I am enjoying a Belgian IPA recently brewed in the vein of Stone’s Cali-Belgique, but am a bit disappointed with a cloudy/hazy appearance. I suspect this is related to the 2oz Chinook that I used to dry hop but didn’t have this with the last IPA that was dry hopped with Cascade. I toss these in at the end of primary and after 10 days transfer to keg. I used belgian pilsner and caravienna malt and the duvel yeast, and mash and fermentation went as per usual. I suppose the duvel yeast could have done this but have no real experience with it. Any thoughts?
I just racked a beer to secondary that used a blend of duvel and wyeast 3787 and it too was very cloudy. Hoping some time in the secondary will clear it up. But yes, I was surprised how cloudy it was. I’m thinking it’s the duvel yeast.
Did you do a protein rest? Pils malt tends to have a large amount of protein and maybe the Belgian pils was somewhat less modified than the malts you’re used to using. I don’t think its the yeast, if it were then you’ll see it clear eventually. I haven’t known Belgian yeasts to cause excessive cloudiness in general. They do take a while to settle, part of why they attenuate so well.
Lennie, what is involved in a protein rest?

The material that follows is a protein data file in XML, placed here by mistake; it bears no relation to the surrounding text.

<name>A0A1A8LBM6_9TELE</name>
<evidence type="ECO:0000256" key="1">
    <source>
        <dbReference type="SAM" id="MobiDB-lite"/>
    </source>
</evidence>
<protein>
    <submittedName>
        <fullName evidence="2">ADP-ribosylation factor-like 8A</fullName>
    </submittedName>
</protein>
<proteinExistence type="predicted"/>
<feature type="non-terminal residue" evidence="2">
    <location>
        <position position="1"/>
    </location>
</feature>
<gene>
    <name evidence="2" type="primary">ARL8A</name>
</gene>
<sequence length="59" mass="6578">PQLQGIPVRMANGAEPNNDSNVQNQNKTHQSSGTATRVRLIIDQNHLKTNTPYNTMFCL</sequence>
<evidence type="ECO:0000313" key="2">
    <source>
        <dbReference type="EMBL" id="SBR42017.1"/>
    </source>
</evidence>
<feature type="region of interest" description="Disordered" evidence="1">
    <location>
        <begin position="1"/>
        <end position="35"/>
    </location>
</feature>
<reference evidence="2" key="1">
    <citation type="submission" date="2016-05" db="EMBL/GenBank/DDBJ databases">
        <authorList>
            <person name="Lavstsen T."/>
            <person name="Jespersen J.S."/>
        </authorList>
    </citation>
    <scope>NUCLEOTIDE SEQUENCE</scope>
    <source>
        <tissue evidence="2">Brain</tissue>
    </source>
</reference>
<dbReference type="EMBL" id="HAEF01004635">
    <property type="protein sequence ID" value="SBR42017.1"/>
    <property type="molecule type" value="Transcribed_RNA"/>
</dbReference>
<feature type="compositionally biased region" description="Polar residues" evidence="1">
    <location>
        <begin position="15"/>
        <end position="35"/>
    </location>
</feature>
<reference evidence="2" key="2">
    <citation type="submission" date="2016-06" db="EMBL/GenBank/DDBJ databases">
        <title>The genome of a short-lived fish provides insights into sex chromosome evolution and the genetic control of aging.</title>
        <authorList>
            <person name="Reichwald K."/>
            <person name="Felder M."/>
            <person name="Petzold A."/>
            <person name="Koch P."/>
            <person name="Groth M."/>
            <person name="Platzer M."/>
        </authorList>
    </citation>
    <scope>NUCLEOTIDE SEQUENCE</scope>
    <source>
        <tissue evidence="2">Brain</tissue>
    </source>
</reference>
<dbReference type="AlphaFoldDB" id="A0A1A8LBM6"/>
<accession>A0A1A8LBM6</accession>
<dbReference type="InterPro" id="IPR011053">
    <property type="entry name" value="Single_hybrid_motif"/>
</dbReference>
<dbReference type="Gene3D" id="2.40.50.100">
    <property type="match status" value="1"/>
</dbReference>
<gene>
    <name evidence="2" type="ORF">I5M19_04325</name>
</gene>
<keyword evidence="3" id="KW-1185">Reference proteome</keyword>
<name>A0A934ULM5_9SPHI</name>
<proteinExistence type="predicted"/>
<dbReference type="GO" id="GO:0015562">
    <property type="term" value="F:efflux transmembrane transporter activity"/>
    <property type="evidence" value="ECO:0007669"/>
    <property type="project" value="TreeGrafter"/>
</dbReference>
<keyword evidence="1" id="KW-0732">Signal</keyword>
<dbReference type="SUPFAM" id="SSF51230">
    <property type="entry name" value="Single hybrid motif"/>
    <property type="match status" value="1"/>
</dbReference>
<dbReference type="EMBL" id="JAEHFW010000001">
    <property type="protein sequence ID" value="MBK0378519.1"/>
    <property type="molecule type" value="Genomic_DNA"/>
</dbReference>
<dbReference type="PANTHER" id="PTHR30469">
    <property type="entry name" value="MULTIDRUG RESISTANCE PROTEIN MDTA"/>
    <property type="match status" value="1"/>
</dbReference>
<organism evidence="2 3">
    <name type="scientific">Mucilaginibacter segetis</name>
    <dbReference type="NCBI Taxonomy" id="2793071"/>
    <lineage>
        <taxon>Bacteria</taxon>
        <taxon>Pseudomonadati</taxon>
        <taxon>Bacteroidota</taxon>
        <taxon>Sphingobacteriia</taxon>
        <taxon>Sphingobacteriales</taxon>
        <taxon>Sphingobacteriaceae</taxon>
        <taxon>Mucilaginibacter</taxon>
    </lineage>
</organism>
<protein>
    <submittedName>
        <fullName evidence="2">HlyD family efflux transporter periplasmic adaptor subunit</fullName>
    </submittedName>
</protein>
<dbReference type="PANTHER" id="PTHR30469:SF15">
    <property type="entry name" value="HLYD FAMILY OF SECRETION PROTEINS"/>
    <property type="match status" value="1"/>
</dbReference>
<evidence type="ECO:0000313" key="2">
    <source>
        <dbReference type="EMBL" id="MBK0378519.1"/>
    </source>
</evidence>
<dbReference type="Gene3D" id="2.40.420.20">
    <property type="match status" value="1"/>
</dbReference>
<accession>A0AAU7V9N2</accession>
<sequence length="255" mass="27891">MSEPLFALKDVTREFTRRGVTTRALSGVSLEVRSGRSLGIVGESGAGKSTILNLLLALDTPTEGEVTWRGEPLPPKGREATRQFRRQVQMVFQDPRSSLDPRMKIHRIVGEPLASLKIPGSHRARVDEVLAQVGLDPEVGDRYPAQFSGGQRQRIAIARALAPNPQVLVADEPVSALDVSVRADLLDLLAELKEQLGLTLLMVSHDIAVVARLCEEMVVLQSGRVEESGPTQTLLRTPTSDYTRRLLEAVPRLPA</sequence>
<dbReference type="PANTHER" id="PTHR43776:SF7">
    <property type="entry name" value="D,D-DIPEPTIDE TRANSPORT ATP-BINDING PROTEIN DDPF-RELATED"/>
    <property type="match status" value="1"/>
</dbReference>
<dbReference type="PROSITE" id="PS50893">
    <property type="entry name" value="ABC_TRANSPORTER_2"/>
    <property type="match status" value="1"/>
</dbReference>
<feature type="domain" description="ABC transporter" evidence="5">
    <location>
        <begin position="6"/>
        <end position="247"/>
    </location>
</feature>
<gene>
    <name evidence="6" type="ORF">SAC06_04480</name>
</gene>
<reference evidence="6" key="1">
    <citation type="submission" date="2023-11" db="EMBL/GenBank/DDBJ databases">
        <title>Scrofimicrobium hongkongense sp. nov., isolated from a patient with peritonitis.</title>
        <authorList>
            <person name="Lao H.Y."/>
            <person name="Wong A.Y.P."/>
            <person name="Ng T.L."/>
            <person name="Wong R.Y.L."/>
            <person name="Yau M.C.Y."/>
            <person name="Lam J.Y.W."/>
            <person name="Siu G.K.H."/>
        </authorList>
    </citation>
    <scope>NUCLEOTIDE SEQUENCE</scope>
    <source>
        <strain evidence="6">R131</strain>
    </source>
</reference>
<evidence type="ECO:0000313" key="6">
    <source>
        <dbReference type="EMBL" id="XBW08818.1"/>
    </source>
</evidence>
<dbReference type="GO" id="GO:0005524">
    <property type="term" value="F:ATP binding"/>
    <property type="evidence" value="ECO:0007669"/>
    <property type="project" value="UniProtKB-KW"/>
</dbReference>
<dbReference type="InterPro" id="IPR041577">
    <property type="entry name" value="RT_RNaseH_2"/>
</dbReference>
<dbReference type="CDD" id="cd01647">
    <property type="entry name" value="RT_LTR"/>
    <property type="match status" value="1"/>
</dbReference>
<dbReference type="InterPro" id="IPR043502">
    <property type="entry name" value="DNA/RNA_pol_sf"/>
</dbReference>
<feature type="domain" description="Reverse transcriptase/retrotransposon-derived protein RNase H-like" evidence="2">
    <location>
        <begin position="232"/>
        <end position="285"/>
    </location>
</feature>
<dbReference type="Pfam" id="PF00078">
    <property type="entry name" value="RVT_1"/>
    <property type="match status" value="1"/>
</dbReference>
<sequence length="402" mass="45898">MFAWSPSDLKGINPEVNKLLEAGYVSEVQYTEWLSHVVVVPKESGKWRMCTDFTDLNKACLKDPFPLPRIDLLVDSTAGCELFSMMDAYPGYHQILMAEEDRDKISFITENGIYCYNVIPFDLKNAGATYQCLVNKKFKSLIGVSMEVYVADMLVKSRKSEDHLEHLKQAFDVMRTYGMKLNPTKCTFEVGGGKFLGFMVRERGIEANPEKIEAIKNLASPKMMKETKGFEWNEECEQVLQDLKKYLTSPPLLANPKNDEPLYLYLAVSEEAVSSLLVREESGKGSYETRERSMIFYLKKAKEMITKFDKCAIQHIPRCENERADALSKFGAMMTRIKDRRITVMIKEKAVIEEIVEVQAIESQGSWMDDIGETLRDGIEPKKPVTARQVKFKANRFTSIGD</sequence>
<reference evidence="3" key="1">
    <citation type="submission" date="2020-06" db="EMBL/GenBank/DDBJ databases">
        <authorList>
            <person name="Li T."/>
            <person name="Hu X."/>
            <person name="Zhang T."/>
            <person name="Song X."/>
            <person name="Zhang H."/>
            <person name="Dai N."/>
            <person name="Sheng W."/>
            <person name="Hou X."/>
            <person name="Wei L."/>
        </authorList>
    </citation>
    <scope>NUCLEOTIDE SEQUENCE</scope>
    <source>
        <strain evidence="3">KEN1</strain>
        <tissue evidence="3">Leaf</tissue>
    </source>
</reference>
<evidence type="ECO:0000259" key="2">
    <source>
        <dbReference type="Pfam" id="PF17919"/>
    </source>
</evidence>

No protein rest. I use Belgian Pilsener malt on about 80% of my beer. I’ve never had haze like this before.
Is this where a cold conditioning could help? I am trying a cold condition for the first time right now. I have heard it helps clarify the beer. I don’t know how long it takes it takes to clear but I plan on leaving it in there for at least 5 days.
Protein rest is 15min at 120-130F, lets the proteinases clip big proteins into smaller ones that are more soluble. Too much and you lose head-forming proteins and body. A well-modified malt isn’t supposed to need one since the proteinases were active during the germination step, but sometimes a malt is less modified and needs a protein rest.
Cold conditioning will cause the protein haze to show up, I guess if you wait long enough it might drop but it’d work better with gelatin.
If its not protein haze, then its got to be yeast or starch. And both of those tend to show up both warm or cold. Cant’ see why dry-hopping would cause haze, if anything it should catch some of the insolubles in the beer. Not every bag of malt is the same. Do you use Whirlfloc or Supermoss?
I’ll live with it, but, the recipe is good enough I was going to make it in the regular summer rotation.
Might hit it with gelatin right after the dry hopping is done, that’d only add a few days to the process.